Objectives/Hypothesis: The COVID-19 pandemic has led to unprecedented global changes in the delivery of healthcare over a short period of time. With the implementation of shelter-in-place orders, otolaryngology clinic visits at our institution were transitioned to telemedicine. This change enabled the rapid characterization of the patients who accepted and declined telemedicine. Study Design: Cross-sectional analysis. Methods: A review was conducted of 525 otolaryngology patients at a tertiary-care referral center with scheduled visits requiring rescheduling to a future date or a telemedicine visit. Visit, demographic information, and reason for deferring telemedicine were collected for analysis. Results: Seventy-two percent of patients declined a telemedicine visit, with the most common reason being the lack of a physical exam (97%). There was an even distribution of demographics between those who accepted and declined visits. There was an association between declining telemedicine with older age (P =.0004) and otology visits (P =.0003), whereas facial plastics patients were more likely to accept (P <.0001). Patients scheduled earlier during the pandemic were more likely to accept a visit with a median of 28 days from onset of shelter-in-place orders versus 35 for those who declined (P <.0001). Conclusions: We describe our initial experience with a transition to telemedicine, where the majority of patients would decline a virtual visit due to the lack of a physical exam. Although the future remains uncertain, telemedicine will continue to play a vital role in healthcare delivery. We believe that understanding our patient base gives critical insights that will help guide and improve virtual care to meet patients' needs. Level of Evidence: 4 Laryngoscope, 130:2568–2573, 2020.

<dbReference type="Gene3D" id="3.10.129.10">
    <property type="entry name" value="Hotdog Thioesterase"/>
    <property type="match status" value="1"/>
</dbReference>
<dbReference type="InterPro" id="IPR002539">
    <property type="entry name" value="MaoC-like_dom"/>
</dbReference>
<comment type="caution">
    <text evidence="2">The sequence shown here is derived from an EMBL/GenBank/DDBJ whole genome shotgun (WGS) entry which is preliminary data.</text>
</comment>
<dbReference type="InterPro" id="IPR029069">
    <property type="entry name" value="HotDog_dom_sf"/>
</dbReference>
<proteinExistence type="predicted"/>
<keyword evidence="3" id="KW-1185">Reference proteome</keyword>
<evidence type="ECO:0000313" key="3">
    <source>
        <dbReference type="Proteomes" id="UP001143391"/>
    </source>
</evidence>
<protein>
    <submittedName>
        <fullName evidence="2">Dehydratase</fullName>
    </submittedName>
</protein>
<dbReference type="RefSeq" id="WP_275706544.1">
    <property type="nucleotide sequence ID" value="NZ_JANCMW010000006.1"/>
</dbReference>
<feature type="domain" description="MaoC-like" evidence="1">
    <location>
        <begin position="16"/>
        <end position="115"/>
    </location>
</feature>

- virtual medicine
- Practice Patterns, Physicians'/statistics & numerical data
- Cross-Sectional Studies
- Patient Acceptance of Health Care/psychology
- Middle Aged
ASJC Scopus subject areas